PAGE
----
A Christmas Treehugger Says Farewell to a Friend

O Christmas tree, O Christmas tree!

I have had many live Christmas trees in my day.  My family of origin always had a real one.  I don’t remember them all of course.  I actually only remember the Christmas tree-trim in aggregate–the rituals of hanging those big bulbs that were common in the 50s and 60s, big heavy colored globes that you would sometimes clip on to the branch and then monitor how far down the branch would droop with the weight.  You wouldn’t put the expensive bulbs on the weaker branches.

Conversely, I remember the light-as-air silvery strands that we would dress the tree with after all the ornaments were hung.  My mother instructed us to hang them almost singly and very carefully so you wouldn’t wind up with a clump of silver like a tacky bird’s nest perching on a branch.  No, the strands had to resemble as closely as possible their namesake:  icicles.   If they were done properly, the light from the big bulbs danced off them as if they were fine shimmery mirrors just like the frozen spears hanging off the eaves.

When we had done with all the magic of Christmas, the denuded, dry tree would be dragged out of the house and dumped on the curb, as usual.  But when I was a child, it  seemed as if a dear friend was being just kicked out on the street with no gratitude, no respect, no consideration for the joy it had given us.   I would cry to see my “friend” treated so cruelly.

Many, many trees are under the bridge in my life–58 to be exact.  So I don’t know why, this year, I feel like that little girl who once wanted to cling to the life of her tree-friend.

This year’s particular tree had a very unceremonious introduction to our family.  Even though my children are adults, we have stuck to the family tradition of picking out the tree together–all six of us, even though we are living in three different states.  But this year, it was almost Christmas Eve, everyone was busy, and so one night, my husband, brother-in-law and I just decided abruptly to stop off on the way from the supermarket and grab a tree.  No camera, no kids, no comparing this tree to that one to find the perfect fit, the perfect shape, the perfect height.  Pulling down our hats and wrapping our coats around us in the freezing cold, we did indeed “grab” a tree, tell the guy it was in no way worth the $45 he was charging and that we would pay no more than $33 for the shrimpy, sorry tree we were holding up.  He took our offer quickly–confirming our description of it, and we shoved it in the back of the car on top of the paper towels and dog food, and brought it to its new home.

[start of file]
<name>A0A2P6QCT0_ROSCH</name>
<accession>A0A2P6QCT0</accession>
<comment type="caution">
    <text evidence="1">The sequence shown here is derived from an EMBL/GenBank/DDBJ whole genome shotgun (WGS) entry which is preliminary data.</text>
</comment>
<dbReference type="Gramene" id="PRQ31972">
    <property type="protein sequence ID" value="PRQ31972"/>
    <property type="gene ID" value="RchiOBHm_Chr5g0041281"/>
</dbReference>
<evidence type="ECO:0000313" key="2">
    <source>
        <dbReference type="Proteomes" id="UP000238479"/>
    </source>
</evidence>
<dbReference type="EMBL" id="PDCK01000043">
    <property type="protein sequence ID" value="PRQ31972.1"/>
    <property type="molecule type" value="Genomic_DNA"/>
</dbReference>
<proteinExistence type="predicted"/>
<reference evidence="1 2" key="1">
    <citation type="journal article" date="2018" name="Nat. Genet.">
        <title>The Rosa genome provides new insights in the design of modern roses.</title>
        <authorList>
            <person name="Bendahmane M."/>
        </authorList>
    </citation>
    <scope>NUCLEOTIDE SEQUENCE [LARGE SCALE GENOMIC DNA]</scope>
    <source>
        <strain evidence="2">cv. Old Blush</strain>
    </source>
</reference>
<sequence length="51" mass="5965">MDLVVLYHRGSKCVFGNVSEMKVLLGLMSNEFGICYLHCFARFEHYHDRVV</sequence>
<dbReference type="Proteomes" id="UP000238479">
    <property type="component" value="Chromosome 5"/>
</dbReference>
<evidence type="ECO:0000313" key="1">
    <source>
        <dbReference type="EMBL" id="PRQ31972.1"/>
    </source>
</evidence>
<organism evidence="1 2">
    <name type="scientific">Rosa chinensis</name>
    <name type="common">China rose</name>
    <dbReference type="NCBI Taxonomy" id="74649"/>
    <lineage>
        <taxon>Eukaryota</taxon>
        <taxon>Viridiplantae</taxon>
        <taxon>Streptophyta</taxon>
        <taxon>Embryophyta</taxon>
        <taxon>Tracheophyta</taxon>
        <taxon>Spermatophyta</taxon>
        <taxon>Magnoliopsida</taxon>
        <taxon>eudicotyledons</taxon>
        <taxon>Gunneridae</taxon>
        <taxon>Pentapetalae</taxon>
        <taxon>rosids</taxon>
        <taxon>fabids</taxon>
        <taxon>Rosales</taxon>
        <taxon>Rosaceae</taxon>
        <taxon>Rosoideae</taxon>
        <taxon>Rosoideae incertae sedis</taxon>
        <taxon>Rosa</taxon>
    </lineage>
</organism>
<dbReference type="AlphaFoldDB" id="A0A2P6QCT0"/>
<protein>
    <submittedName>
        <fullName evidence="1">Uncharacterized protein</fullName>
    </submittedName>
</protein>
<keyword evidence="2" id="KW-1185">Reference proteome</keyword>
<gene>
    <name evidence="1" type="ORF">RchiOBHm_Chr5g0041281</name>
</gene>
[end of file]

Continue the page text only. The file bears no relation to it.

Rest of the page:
When we fit it into the tree stand in the living room, my husband and I looked at each other with looks that said, “Oh, no.  The kids are going to kill us for not waiting for them.”  Because the tree looked like a scrawny little tree-weed standing there.  Not only that, but it had a physical deformity no tilting or turning was going to hide–the top of the tree, which should stretch joyfully to heaven like a yogi in triangle pose, was bent at the trunk, as if it changed its mind about wanting to point the way to God.

So, my son came the next night, and kindly didn’t chide us beyond a shake of his head and a few futile attempts to turn, tilt, reset the tree.  He helped me put the lights on.  We decided to put LOTS of lights on, to just smother the little tree in every string of lights I had.  We had to give this tree some panache, after all!

And, as was tradition, all the kids came on Christmas Eve and put the lifelong collection of ornaments on it.  I had rearranged the furniture differently this year–making the tree the focal point of the living room, and setting the love seat in a spot that make it seem like the tree was a orchestra quartet performing chamber music.  We gave it that import, that attention, that love.

And it rose to the occasion.  Every night, when I wanted peace and quiet, I’d take a cup of tea and my new Kindle into the living room and just sit.  But most of the time, I couldn’t get interested in the book, because I was mesmerized by the beauty of the tree.  For some reason, because the tree was not as plush on its own as most trees we’ve had, it showcased the ornaments like no other.  Each little memory of my family’s life–the first Christmas, the gifts from friends, the souvenirs from family vacations, were given their due, framed selflessly by the humble sprigs of the tree branches.  I had even filled in some of the balder spots with springs of berries, and they complimented the tree the same way my Gucci scarf deflects attention from my sagging neckline.   In any case, the tree and I had bonded.

Now it is January 17, and I’ve been resisting the dismantling of this tree for too long.  The neighbors’ trees have long been picked up by the trashmen.   Today is the day I must say good-bye to my tree.   After I’ve accepted it.  More than accepted it.  Embraced its imperfections.  Marveled at its transformation.

With gratitude for the beauty it has given the family this season, I will unceremoniously drag it out to the curb, and then sweep up the dead needles it leaves behind.   I may not cry the way I did when I was a child.  But I will be sad to see it go.